Trump, Iran and the nuclear options

Submitted by AWL on 11 October, 2017 - 9:13

Morad Shirin of the Iranian Revolutionary Marxist Tendency spoke to Solidarity.

Under the Iran Nuclear Review Act, the White House has to certify the agreement every 90 days. He’s done it twice so far but he is saying he may not do it this time. As far as anybody else is concerned — because it’s not a bilateral agreement — the Joint Comprehensive Plan of Action, between five permanent members of the Security Council, plus Germany, plus the EU, has been voted on by the Security Council, and is part of international law.

The IAA says that Iran is complying with the technical side of the deal. Trump wants to get more out of the deal; they want to get Iran to stop supporting Hezbollah in Lebanon, to stop intervening in Syria, Yemen and so on. If Trump doesn’t certify complying with it, that gives the US Congress 60 days to do something about it. That will be mainly in the Senate where the Republicans have a majority. They won’t ditch it totally as that will involve bigger problems. What they’ll do is try to tie some things up to put pressure on the regime.

Iran has signed a $4.8 billion gas deal with France to develop South Fars gas field; this is alongside all the Airbus deals and so on. Iran and Britain would like to expand relations as Brexit happens. No-one is looking to ditch the deal. They might cite other things, like developing ballistic missiles, supporting terrorism, to add more conditions to the deal. It is possible that Trump will have a change of personnel. Tillerson has been criticised for failing to come up with any evidence that the regime is not complying with the deal.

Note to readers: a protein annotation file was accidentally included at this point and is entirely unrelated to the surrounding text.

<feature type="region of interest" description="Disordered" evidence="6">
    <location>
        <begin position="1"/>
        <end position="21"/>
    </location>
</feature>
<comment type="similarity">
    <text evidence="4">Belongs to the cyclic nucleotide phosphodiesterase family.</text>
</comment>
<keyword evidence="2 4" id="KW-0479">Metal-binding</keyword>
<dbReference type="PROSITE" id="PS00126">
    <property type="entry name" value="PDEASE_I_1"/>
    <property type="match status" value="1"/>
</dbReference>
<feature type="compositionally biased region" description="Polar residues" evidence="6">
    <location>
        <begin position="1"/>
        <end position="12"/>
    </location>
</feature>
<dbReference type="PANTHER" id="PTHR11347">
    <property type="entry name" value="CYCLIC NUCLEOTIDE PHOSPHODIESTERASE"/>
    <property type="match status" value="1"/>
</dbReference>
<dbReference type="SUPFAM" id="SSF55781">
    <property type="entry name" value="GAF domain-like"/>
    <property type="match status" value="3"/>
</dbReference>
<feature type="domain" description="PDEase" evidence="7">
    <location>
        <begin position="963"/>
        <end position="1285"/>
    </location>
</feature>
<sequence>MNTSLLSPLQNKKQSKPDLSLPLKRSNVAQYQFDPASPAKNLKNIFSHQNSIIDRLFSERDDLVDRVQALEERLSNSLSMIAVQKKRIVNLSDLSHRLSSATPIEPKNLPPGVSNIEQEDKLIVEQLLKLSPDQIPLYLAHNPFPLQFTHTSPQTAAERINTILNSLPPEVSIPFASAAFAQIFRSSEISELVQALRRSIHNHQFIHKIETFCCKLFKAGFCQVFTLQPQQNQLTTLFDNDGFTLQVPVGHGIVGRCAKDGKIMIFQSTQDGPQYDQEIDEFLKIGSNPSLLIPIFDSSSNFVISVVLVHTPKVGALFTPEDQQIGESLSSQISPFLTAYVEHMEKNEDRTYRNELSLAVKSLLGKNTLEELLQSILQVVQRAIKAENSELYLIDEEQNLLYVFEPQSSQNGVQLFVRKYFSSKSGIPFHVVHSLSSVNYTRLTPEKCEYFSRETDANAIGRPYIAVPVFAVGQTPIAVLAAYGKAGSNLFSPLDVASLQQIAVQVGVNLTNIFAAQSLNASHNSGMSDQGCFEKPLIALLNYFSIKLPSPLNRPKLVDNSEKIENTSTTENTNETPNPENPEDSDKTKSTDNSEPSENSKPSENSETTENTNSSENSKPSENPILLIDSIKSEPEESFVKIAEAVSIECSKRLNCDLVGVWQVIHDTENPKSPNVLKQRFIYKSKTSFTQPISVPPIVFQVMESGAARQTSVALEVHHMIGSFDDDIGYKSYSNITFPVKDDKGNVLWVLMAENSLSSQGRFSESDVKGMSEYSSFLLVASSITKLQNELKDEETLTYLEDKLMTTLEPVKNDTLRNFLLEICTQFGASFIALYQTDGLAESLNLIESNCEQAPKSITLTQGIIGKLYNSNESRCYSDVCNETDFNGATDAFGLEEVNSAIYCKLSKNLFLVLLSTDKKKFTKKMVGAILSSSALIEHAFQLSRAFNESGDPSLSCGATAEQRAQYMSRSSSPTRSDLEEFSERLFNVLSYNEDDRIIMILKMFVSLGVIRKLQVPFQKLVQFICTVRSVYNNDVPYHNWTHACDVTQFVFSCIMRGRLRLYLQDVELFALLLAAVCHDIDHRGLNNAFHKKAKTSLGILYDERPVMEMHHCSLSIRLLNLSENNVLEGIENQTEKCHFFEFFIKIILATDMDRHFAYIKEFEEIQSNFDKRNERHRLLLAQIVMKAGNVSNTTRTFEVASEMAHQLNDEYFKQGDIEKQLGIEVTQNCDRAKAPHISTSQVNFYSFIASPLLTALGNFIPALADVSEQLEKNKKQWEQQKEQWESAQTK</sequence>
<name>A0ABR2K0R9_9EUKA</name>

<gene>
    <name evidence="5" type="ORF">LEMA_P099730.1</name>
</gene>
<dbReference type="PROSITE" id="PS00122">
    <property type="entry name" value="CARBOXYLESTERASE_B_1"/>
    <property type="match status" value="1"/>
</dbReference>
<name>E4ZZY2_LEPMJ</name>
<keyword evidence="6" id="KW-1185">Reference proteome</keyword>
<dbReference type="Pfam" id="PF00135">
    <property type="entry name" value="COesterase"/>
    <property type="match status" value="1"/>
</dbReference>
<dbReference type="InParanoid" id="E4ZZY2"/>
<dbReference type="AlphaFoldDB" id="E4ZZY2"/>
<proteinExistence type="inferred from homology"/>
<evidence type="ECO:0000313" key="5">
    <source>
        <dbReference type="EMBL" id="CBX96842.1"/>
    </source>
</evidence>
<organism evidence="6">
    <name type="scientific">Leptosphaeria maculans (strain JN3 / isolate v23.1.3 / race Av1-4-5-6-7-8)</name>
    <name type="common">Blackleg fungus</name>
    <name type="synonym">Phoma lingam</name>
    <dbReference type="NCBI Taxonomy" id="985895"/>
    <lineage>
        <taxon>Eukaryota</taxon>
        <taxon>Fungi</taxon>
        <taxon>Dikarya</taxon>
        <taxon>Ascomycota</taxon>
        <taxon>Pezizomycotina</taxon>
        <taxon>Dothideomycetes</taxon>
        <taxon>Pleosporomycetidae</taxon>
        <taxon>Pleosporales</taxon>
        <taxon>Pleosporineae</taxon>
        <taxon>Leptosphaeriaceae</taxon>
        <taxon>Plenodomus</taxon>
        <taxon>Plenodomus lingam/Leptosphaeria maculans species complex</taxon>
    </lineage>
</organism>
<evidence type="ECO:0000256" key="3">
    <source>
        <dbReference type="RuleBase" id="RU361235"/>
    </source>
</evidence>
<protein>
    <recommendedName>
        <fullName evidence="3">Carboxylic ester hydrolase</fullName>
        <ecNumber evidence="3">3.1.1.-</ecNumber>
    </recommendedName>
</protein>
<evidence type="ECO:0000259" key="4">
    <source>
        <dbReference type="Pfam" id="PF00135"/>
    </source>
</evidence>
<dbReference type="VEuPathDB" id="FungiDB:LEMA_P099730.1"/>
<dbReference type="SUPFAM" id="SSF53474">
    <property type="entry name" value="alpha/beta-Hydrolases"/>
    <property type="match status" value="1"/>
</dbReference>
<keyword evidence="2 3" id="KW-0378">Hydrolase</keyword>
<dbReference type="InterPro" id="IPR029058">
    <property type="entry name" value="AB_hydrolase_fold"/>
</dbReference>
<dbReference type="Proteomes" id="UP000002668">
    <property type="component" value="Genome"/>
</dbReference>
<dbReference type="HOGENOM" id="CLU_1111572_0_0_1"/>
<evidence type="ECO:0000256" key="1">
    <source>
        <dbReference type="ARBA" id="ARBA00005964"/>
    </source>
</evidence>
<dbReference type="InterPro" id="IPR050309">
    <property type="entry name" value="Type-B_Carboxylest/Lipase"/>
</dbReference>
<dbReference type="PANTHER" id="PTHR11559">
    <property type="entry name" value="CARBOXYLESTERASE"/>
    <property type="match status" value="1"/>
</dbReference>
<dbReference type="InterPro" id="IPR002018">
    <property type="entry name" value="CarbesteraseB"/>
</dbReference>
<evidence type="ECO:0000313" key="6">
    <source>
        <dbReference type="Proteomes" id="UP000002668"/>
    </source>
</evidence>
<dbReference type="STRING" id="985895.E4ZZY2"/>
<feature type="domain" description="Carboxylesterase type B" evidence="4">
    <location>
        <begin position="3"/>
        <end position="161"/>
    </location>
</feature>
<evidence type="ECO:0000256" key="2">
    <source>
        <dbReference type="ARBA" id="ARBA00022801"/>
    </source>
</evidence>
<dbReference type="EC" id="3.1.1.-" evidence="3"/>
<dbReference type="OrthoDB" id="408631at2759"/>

Sanctions were choking off oil exports in Iran. Since sanctions were lifted, oil exports have been doubled. This has allowed other foreign companies from around the world, especially France and even the USA, to make deals, to look at investing in Iran. It has saved the regime from collapse. Economically, the sanctions made the situation much worse and there was a long recession. But the working class has yet to make any big gains. Standards of living have got worse.

There have been lots of strikes over the last year and a half, across many areas. The regime has not been able to address the basic problems that not only workers but also ordinary people face. The deal has raised expectations but hasn’t delivered in the way that it should. The deal allows the regime to throw its weight around more in the region. Now that Trump is talking about not recertifying the deal, this situation has allowed different wings of the regime to unite around a national interest — the Pasdaran, Khomeini, Rohani and the so-called “moderates”. It is likely that Trump will say that the Pasdaran, or a part of the Pasdaran, are a terrorist organisation and there will be certain targeted sanctions against them.

If the sanctions “snap back”, it will take 60 days, so effects will take a while and it’s unlikely that they’ll be fully reinstated anyway. But it seems possible that the USA might impose additional sanctions to punish the regime for its interventions elsewhere in the region. The regime would use any renewed sanctions as a pretext for a lot of nationalist rhetoric, cracking down on workers, minorities, Kurds and so on.

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